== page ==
Losing Control on Turns

As you know if you ride, balance is critical to operating a motorcycle. Most bikes have both front and rear brake controls, but motorcycles can corner quickly and you shouldn't use the brakes during a turn. Poorly coordinated braking and turning can lead to you losing control of the motorcycle. If you are new to motorcycle riding, it’s important to remember that you should brake and slow down before you enter the turn. Once you are actually in the turn, you should accelerate through it. If you lose control in a turn and wipe out or encounter another hazard and are hurt, you should contact a trustworthy Maine motorcycle accident attorney to determine whether you can seek compensation.

Filing an Insurance Claim

In terms of insurance, Maine is a "fault" state. This means that you can seek compensation from anyone legally at fault for your motorcycle accident. If you lose control in a turn and are injured, you may be able to file a claim with your own insurer to recover compensation for some or all of your injuries. Motorcyclists in Maine are required to purchase an insurance policy with a set minimum amount of motorcycle accident coverage. The policy you purchase must provide $50,000 for one person's injury or death, $100,000 for a single accident that hurts or kills more than one individual, and $25,000 for property damage. If your insurer denies your claim, you may want to consult an attorney to look over your insurance policy and see whether you have any recourse.

Hazards on the Road

Oftentimes, losing control in a turn is not a motorcyclist's fault. Even if you're an experienced rider who has braked before entering a turn and accelerated into it, you can be taken unaware by oil spilled on the road or an extremely uneven surface that causes you and your motorcycle to capsize. The owner of the road, often a city or municipality, is responsible for keeping the road in good order or putting up a sign if there is a known hazard. You may be able to file a lawsuit against the owner of the road, such as a municipality, on the basis of negligence if you can show (1) it owed you a duty of reasonable care, (2) it breached that duty, (3) the breach was the proximate cause of the accident, and (4) damages resulted.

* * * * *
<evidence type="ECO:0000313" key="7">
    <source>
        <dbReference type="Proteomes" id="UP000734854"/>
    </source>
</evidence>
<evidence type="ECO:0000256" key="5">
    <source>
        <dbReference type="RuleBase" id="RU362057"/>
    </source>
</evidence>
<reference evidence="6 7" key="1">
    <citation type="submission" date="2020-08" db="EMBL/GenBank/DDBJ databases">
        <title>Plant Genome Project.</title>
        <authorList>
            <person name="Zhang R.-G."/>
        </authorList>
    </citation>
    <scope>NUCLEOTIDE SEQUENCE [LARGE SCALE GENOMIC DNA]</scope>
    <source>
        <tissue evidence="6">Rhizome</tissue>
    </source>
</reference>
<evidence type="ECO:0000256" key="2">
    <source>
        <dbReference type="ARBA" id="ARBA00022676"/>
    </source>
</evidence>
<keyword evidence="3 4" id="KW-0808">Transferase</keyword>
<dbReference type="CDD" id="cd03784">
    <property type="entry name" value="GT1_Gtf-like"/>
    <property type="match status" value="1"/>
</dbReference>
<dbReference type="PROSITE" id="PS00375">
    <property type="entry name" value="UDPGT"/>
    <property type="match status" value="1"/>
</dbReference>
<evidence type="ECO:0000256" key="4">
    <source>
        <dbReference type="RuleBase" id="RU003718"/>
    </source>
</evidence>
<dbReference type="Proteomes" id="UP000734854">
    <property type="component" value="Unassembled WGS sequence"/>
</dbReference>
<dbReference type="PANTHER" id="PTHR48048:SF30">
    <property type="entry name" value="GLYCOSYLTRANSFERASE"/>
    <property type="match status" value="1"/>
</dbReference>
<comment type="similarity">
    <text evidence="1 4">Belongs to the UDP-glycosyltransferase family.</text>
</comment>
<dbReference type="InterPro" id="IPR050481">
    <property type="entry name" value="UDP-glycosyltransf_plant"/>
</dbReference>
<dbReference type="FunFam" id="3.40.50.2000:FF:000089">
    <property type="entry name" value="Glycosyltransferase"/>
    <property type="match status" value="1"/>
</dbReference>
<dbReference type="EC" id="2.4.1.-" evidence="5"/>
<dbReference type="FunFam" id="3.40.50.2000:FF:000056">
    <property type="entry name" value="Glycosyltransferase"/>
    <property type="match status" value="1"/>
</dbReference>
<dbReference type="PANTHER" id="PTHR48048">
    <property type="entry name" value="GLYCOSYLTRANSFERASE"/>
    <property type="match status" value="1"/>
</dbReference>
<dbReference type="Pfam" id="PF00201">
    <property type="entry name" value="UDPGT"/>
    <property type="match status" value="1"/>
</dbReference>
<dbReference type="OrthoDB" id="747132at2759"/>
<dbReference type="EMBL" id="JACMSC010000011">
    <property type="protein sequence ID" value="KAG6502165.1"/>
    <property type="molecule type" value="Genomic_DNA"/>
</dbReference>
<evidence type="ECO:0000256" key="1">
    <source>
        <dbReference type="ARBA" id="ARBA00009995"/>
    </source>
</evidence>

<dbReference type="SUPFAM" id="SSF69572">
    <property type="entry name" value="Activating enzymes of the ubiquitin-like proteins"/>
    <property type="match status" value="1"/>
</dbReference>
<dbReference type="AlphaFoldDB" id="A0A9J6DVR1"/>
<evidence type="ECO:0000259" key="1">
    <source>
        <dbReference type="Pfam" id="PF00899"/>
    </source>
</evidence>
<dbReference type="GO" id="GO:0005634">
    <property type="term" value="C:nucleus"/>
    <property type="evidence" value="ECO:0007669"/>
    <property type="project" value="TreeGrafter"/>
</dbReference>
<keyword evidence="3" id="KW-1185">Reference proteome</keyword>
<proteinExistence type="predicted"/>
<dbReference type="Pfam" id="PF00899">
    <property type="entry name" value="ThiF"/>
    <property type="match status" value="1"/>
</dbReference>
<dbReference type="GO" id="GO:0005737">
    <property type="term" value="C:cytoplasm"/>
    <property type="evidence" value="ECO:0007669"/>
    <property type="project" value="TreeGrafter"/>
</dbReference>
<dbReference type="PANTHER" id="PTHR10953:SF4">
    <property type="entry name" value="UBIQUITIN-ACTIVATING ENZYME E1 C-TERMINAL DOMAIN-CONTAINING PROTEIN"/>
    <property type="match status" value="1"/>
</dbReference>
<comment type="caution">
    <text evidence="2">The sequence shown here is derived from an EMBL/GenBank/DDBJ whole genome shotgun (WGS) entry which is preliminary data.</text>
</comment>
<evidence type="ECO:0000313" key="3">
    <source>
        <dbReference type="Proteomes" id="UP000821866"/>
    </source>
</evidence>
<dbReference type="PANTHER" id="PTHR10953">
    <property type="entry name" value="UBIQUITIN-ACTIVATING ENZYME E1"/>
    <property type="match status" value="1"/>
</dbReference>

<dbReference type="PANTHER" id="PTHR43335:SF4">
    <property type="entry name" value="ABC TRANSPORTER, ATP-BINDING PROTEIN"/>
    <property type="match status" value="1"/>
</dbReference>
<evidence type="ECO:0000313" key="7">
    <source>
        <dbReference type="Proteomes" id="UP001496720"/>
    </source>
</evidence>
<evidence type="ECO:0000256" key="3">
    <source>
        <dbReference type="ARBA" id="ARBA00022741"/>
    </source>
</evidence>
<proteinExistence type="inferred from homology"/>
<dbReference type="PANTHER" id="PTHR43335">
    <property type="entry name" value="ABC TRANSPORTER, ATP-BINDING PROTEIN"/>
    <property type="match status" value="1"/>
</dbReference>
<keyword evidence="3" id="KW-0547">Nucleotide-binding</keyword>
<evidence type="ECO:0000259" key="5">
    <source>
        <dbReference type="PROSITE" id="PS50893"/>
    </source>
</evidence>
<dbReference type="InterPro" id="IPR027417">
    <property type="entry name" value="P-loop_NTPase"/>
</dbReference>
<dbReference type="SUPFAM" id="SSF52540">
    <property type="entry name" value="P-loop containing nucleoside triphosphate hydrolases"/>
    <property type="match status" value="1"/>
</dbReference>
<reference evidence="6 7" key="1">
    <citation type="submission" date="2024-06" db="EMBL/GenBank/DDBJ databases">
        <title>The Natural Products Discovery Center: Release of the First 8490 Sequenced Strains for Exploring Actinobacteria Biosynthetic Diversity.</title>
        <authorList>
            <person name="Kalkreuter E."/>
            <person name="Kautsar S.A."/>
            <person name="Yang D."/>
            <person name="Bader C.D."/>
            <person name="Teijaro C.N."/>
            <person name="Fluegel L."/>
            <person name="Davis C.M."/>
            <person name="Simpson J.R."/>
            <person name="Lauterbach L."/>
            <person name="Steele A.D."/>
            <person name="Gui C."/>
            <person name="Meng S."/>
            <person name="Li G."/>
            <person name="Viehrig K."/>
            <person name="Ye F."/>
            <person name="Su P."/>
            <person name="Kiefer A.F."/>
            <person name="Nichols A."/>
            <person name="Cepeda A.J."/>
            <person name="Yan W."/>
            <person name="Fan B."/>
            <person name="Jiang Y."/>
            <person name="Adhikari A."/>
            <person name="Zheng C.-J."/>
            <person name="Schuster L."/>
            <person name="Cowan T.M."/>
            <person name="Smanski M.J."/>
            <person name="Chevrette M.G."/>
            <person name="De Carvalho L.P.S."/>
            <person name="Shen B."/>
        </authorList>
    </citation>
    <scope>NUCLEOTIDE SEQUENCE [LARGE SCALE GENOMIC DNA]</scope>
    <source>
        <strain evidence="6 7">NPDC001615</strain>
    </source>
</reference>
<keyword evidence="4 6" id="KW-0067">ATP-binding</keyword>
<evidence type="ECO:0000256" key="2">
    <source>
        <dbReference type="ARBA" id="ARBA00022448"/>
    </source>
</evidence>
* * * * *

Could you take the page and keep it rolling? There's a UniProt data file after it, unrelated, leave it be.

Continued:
For example, suppose a municipality has been doing construction work on the side of a road that is not frequently traveled late at night, and its construction work involves the use of oil. One of the workers accidentally lets a small amount of oil spill on a curve in the road before going home late one night. The worker assumes that because so few people travel the road (and because the oil would not present a hazard to a car), he can put up a sign or clean it the following morning. If you are riding your motorcycle on that road early the next morning and the motorcycle's wheels lose their grip on the road because of the unexpectedly oily surface in the turn, you may have a cause of action for negligence against the municipality and the construction company. Note that special rules may apply to taking legal action against a government entity; an experienced injury attorney can help you navigate these standards.

Helping You Recover After a Motorcycle Accident

If you are injured after losing control of your bike, you should retain a trustworthy Maine motorcycle injury attorney to help you obtain the compensation you are eligible for under the law for your injuries. We can figure out what caused the accident and join all responsible parties to your lawsuit. Contact Peter Thompson & Associates at 800.804.2004 or via our online form to set up your free initial consultation.

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